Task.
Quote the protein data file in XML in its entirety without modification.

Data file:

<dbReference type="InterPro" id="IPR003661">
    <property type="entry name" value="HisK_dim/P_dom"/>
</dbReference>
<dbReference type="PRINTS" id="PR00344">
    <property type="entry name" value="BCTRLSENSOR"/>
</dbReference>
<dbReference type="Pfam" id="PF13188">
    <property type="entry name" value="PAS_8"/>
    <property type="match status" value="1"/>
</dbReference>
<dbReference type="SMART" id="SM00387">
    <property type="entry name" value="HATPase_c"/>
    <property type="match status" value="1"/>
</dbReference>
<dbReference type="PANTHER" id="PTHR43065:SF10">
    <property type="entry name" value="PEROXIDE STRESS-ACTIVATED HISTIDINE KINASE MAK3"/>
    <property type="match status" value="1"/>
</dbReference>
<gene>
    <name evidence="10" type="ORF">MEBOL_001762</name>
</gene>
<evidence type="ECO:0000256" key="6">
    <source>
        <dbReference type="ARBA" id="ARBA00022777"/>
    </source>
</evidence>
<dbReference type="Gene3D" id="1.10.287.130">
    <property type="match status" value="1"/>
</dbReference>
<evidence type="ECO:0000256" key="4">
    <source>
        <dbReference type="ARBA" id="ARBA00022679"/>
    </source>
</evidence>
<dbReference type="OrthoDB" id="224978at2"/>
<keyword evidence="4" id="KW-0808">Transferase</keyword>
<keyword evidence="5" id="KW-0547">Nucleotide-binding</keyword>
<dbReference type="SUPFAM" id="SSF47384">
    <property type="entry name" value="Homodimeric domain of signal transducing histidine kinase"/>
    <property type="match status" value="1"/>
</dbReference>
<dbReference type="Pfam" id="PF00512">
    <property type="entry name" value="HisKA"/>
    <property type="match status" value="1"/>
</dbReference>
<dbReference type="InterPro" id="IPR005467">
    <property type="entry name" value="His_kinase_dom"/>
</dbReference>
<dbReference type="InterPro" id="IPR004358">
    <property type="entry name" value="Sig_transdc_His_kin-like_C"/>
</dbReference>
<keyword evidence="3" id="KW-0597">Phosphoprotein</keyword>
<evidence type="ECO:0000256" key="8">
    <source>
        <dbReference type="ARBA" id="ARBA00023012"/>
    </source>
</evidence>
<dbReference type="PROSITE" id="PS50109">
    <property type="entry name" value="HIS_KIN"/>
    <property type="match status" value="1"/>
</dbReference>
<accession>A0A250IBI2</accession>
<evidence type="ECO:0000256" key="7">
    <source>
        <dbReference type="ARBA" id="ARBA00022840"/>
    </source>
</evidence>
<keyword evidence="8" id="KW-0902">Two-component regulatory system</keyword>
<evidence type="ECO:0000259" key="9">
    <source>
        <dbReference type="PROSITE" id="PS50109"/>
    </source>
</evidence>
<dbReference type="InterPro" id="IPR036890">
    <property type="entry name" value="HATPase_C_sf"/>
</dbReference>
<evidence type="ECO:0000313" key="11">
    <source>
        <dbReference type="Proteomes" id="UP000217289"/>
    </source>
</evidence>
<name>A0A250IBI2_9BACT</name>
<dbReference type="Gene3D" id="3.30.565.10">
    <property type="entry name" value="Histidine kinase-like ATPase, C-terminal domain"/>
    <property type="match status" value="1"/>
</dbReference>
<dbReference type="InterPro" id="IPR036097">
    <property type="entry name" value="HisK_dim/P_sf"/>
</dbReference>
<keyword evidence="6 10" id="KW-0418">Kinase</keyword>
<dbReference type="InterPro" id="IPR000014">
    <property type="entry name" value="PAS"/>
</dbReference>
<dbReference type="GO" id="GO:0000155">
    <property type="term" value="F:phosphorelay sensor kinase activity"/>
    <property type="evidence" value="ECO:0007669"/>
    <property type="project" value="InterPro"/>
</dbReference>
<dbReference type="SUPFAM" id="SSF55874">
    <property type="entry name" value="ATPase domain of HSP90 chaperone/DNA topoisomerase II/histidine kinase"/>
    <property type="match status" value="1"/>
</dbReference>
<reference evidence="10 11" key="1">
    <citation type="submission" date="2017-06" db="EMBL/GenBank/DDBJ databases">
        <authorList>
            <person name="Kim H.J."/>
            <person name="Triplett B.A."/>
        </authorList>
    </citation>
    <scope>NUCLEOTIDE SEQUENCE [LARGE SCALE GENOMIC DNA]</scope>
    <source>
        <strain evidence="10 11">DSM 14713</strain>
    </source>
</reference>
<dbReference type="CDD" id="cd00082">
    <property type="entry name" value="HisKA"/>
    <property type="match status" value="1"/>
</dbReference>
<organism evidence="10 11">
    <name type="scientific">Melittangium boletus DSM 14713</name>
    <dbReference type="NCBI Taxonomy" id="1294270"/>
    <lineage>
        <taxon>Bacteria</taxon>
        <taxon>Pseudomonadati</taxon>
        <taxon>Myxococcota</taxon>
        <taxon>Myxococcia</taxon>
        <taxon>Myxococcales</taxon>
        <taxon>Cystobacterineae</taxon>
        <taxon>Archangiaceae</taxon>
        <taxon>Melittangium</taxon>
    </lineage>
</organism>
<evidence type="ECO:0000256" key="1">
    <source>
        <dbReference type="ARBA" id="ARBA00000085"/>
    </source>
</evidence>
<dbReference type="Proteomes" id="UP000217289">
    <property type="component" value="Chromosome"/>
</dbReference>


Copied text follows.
<dbReference type="InterPro" id="IPR003661">
    <property type="entry name" value="HisK_dim/P_dom"/>
</dbReference>
<dbReference type="PRINTS" id="PR00344">
    <property type="entry name" value="BCTRLSENSOR"/>
</dbReference>
<dbReference type="Pfam" id="PF13188">
    <property type="entry name" value="PAS_8"/>
    <property type="match status" value="1"/>
</dbReference>
<dbReference type="SMART" id="SM00387">
    <property type="entry name" value="HATPase_c"/>
    <property type="match status" value="1"/>
</dbReference>
<dbReference type="PANTHER" id="PTHR43065:SF10">
    <property type="entry name" value="PEROXIDE STRESS-ACTIVATED HISTIDINE KINASE MAK3"/>
    <property type="match status" value="1"/>
</dbReference>
<gene>
    <name evidence="10" type="ORF">MEBOL_001762</name>
</gene>
<evidence type="ECO:0000256" key="6">
    <source>
        <dbReference type="ARBA" id="ARBA00022777"/>
    </source>
</evidence>
<dbReference type="Gene3D" id="1.10.287.130">
    <property type="match status" value="1"/>
</dbReference>
<evidence type="ECO:0000256" key="4">
    <source>
        <dbReference type="ARBA" id="ARBA00022679"/>
    </source>
</evidence>
<dbReference type="OrthoDB" id="224978at2"/>
<keyword evidence="4" id="KW-0808">Transferase</keyword>
<keyword evidence="5" id="KW-0547">Nucleotide-binding</keyword>
<dbReference type="SUPFAM" id="SSF47384">
    <property type="entry name" value="Homodimeric domain of signal transducing histidine kinase"/>
    <property type="match status" value="1"/>
</dbReference>
<dbReference type="Pfam" id="PF00512">
    <property type="entry name" value="HisKA"/>
    <property type="match status" value="1"/>
</dbReference>
<dbReference type="InterPro" id="IPR005467">
    <property type="entry name" value="His_kinase_dom"/>
</dbReference>
<dbReference type="InterPro" id="IPR004358">
    <property type="entry name" value="Sig_transdc_His_kin-like_C"/>
</dbReference>
<keyword evidence="3" id="KW-0597">Phosphoprotein</keyword>
<evidence type="ECO:0000256" key="8">
    <source>
        <dbReference type="ARBA" id="ARBA00023012"/>
    </source>
</evidence>
<dbReference type="PROSITE" id="PS50109">
    <property type="entry name" value="HIS_KIN"/>
    <property type="match status" value="1"/>
</dbReference>
<accession>A0A250IBI2</accession>
<evidence type="ECO:0000256" key="7">
    <source>
        <dbReference type="ARBA" id="ARBA00022840"/>
    </source>
</evidence>
<keyword evidence="8" id="KW-0902">Two-component regulatory system</keyword>
<evidence type="ECO:0000259" key="9">
    <source>
        <dbReference type="PROSITE" id="PS50109"/>
    </source>
</evidence>
<dbReference type="InterPro" id="IPR036890">
    <property type="entry name" value="HATPase_C_sf"/>
</dbReference>
<evidence type="ECO:0000313" key="11">
    <source>
        <dbReference type="Proteomes" id="UP000217289"/>
    </source>
</evidence>
<name>A0A250IBI2_9BACT</name>
<dbReference type="Gene3D" id="3.30.565.10">
    <property type="entry name" value="Histidine kinase-like ATPase, C-terminal domain"/>
    <property type="match status" value="1"/>
</dbReference>
<dbReference type="InterPro" id="IPR036097">
    <property type="entry name" value="HisK_dim/P_sf"/>
</dbReference>
<keyword evidence="6 10" id="KW-0418">Kinase</keyword>
<dbReference type="InterPro" id="IPR000014">
    <property type="entry name" value="PAS"/>
</dbReference>
<dbReference type="GO" id="GO:0000155">
    <property type="term" value="F:phosphorelay sensor kinase activity"/>
    <property type="evidence" value="ECO:0007669"/>
    <property type="project" value="InterPro"/>
</dbReference>
<dbReference type="SUPFAM" id="SSF55874">
    <property type="entry name" value="ATPase domain of HSP90 chaperone/DNA topoisomerase II/histidine kinase"/>
    <property type="match status" value="1"/>
</dbReference>
<reference evidence="10 11" key="1">
    <citation type="submission" date="2017-06" db="EMBL/GenBank/DDBJ databases">
        <authorList>
            <person name="Kim H.J."/>
            <person name="Triplett B.A."/>
        </authorList>
    </citation>
    <scope>NUCLEOTIDE SEQUENCE [LARGE SCALE GENOMIC DNA]</scope>
    <source>
        <strain evidence="10 11">DSM 14713</strain>
    </source>
</reference>
<dbReference type="CDD" id="cd00082">
    <property type="entry name" value="HisKA"/>
    <property type="match status" value="1"/>
</dbReference>
<organism evidence="10 11">
    <name type="scientific">Melittangium boletus DSM 14713</name>
    <dbReference type="NCBI Taxonomy" id="1294270"/>
    <lineage>
        <taxon>Bacteria</taxon>
        <taxon>Pseudomonadati</taxon>
        <taxon>Myxococcota</taxon>
        <taxon>Myxococcia</taxon>
        <taxon>Myxococcales</taxon>
        <taxon>Cystobacterineae</taxon>
        <taxon>Archangiaceae</taxon>
        <taxon>Melittangium</taxon>
    </lineage>
</organism>
<evidence type="ECO:0000256" key="1">
    <source>
        <dbReference type="ARBA" id="ARBA00000085"/>
    </source>
</evidence>
<dbReference type="Proteomes" id="UP000217289">
    <property type="component" value="Chromosome"/>
</dbReference>